Rick Mast cdn0motorsportcomstaticimgmgl01000015000

Mast signed to drive the No. 75 Remington Arms-sponsored Ford for Butch Mock Motorsports in 1997. Misfortune appeared early as Mast failed to qualify for the Daytona 500, and the season was a struggle. Mast finished 32nd in points that year. 1998 started off better for Mast as he won the pole at the GM Goodwrench Service Plus 400, but his struggles continued, and he left the team when the season came to a close.

Rick Mast 1991 Rick Mast flip Talladega YouTube

After rumors spread that Mast would return to Travis Carter to drive a CAR sponsored by Kmart, he joined the No. 98 Cale Yarborough-owned team, despite the fact that the team did not have sponsorship. Midway through the season, the team got sponsorship from Universal Studios, and Mast posted two top-tens and became the first driver since Yarborough to go the whole season without failing to finish a race. However, Universal did not renew their contract, and with questions surrounding Yarborough's plans on continuing to own the team, Mast was out of work again.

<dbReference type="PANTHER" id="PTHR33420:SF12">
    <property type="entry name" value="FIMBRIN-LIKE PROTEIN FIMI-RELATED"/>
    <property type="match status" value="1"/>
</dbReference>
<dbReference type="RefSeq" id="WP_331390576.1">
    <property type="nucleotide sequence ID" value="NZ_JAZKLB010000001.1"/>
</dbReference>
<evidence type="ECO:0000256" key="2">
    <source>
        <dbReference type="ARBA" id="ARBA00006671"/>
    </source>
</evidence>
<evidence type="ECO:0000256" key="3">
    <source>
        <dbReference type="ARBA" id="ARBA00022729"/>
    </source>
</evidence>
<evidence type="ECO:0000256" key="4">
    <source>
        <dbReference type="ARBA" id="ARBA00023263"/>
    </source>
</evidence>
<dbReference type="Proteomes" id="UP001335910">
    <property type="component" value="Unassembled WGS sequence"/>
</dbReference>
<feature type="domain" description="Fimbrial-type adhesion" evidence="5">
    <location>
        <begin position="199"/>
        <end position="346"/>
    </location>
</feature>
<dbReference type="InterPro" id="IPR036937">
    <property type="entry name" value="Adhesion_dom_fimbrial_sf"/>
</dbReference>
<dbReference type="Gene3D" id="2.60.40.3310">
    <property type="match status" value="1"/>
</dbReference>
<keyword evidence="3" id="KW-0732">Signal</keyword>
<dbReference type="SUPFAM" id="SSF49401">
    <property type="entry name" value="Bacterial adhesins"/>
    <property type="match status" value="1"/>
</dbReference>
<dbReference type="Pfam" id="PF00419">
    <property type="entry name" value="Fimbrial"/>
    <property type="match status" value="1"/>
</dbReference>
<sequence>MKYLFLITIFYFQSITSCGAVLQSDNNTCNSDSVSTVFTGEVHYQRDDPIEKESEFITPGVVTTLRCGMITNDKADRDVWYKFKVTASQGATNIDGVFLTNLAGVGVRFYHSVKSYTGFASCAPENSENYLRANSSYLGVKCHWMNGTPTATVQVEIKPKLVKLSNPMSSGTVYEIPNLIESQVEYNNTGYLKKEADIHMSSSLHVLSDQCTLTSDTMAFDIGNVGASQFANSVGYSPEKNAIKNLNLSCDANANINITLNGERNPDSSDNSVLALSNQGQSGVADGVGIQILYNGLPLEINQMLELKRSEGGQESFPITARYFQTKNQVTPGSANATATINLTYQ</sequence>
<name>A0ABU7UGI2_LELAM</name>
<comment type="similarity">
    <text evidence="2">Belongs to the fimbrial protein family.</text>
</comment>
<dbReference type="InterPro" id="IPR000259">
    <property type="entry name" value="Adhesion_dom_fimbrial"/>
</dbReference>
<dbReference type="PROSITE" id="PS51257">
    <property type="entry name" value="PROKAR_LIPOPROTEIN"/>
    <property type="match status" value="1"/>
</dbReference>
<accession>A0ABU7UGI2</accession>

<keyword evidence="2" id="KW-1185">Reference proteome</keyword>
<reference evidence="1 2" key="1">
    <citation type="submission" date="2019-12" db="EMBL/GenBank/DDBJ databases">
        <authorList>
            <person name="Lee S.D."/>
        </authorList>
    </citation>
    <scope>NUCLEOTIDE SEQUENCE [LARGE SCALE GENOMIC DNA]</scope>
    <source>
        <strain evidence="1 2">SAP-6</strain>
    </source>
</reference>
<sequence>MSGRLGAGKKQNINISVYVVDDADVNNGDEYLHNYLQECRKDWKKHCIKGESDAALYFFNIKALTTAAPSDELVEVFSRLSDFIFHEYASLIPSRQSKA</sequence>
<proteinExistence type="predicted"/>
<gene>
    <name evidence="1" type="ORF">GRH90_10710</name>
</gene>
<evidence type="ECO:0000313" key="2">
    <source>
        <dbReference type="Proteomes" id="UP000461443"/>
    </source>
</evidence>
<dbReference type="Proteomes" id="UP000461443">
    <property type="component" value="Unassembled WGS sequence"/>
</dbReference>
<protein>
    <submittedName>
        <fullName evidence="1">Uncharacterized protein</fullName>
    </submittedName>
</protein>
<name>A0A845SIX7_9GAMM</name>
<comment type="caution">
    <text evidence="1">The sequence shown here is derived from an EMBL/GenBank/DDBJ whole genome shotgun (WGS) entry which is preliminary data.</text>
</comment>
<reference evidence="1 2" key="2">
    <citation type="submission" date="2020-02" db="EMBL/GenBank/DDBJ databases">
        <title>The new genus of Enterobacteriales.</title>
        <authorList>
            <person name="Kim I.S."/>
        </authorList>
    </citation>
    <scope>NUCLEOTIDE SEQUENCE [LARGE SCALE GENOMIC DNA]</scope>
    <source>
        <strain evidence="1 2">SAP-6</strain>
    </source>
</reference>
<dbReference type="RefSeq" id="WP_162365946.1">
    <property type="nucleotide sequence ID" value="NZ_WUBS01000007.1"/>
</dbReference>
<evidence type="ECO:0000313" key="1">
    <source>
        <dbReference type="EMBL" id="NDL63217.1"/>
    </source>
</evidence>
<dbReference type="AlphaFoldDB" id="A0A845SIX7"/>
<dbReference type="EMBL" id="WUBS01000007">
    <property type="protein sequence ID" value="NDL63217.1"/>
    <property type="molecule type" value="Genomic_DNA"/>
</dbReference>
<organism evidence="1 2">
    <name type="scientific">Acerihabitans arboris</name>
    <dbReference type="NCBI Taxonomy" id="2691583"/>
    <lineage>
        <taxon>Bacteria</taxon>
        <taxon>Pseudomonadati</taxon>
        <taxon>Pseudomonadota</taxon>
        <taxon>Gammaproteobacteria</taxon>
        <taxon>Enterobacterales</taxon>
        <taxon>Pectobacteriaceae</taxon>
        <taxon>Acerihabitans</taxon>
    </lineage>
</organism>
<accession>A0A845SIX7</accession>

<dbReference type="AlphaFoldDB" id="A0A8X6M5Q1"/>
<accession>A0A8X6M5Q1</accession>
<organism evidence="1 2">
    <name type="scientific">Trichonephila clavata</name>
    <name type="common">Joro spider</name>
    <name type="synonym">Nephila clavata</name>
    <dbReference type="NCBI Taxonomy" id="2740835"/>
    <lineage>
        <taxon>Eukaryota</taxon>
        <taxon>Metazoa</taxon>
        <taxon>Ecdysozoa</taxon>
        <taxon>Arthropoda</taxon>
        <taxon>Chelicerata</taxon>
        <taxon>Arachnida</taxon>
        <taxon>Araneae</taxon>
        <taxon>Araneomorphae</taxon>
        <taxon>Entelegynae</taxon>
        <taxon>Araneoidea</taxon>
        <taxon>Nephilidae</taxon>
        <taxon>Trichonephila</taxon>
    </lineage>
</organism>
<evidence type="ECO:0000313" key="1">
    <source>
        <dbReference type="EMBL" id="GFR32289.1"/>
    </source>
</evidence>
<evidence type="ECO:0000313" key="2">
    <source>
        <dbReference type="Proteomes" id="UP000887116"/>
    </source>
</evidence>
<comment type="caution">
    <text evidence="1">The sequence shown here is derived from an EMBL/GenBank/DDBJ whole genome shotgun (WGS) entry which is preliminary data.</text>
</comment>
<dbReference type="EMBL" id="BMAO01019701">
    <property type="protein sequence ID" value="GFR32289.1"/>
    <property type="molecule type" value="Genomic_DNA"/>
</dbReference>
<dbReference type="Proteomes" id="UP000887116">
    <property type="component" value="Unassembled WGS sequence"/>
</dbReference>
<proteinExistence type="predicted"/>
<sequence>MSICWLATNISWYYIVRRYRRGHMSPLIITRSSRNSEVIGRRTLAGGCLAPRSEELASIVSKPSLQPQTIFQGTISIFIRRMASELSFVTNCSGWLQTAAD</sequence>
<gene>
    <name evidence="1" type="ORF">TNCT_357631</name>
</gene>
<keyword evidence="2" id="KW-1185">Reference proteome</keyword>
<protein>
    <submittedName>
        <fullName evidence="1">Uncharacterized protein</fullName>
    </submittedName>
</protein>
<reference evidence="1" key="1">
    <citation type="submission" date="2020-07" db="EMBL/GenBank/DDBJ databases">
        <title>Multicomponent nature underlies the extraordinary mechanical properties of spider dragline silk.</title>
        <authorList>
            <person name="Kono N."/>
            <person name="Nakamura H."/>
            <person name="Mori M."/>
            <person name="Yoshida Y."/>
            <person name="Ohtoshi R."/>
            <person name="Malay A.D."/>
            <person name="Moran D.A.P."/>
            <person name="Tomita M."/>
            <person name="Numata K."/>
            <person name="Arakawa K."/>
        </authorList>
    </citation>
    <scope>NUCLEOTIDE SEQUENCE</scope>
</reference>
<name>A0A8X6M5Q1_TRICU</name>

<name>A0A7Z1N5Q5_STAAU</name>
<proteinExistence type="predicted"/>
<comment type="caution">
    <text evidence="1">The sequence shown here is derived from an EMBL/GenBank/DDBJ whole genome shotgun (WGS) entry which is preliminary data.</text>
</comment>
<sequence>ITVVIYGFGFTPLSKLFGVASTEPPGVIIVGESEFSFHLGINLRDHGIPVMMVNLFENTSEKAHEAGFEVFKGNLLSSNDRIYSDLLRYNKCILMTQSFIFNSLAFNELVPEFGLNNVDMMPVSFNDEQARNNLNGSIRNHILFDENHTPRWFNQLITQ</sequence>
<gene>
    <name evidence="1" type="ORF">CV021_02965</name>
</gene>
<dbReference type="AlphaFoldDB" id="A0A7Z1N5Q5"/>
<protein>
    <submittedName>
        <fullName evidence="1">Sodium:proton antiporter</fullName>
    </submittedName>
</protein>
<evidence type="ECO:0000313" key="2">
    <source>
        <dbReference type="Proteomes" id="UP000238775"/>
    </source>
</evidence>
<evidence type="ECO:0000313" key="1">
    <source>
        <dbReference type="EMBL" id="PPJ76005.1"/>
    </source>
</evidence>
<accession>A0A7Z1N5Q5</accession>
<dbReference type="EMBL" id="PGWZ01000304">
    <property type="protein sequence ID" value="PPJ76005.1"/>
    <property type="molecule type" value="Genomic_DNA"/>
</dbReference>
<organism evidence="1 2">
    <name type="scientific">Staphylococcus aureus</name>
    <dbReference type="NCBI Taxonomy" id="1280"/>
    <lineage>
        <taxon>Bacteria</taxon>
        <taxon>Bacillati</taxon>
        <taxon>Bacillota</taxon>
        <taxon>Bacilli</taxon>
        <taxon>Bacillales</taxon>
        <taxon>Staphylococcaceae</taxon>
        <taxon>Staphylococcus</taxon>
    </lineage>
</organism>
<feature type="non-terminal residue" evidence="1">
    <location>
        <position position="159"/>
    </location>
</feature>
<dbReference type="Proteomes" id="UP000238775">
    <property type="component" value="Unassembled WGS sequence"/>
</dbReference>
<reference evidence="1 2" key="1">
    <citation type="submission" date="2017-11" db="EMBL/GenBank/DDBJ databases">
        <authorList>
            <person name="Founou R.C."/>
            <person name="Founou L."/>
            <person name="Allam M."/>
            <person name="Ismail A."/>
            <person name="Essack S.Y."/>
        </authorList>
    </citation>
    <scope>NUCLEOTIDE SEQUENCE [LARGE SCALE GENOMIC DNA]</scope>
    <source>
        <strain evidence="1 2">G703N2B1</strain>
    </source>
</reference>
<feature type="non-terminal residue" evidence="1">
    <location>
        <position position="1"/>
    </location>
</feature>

Final races

During the early part of 2000, Mast climbed on board to drive the No. 41 Big Daddy's BBQ Sauce-sponsored Chevrolet Monte Carlo for Larry Hedrick Motorsports. But after the Food City 500, Mast departed for A.J. Foyt Racing, and had two top-ten finishes.

Mast began 2001 with Midwest Transit Racing, but due to sponsorship issues, they only ran part-time, and Mast soon left to drive the No. 27 Sauer Pontiac Grand Prix for Eel River Racing, but late in the season, the team closed down, and Mast was out of work once again. He made a deal with Donlavey Racing for the final races of the season.


In May 2002, Mast began feeling ill suddenly. He had lost weight and was forced to miss races to take medical tests to find out what was wrong. It turned out that he had suffered carbon monoxide poisoning and Mast was forced to retire. He officially retired on January 22, 2003 at age 45. After his retirement, he spoke with NASCAR president Mike Helton about having teams redesign their air intake systems to get less exhaust fumes into drivers' helmets. When NASCAR completely redesigned its race vehicle with the Car of Tomorrow, it changed the exhaust exit location to be away from the driver and it cited carbon monoxide poisoning cases like Mast's as a reason for the change.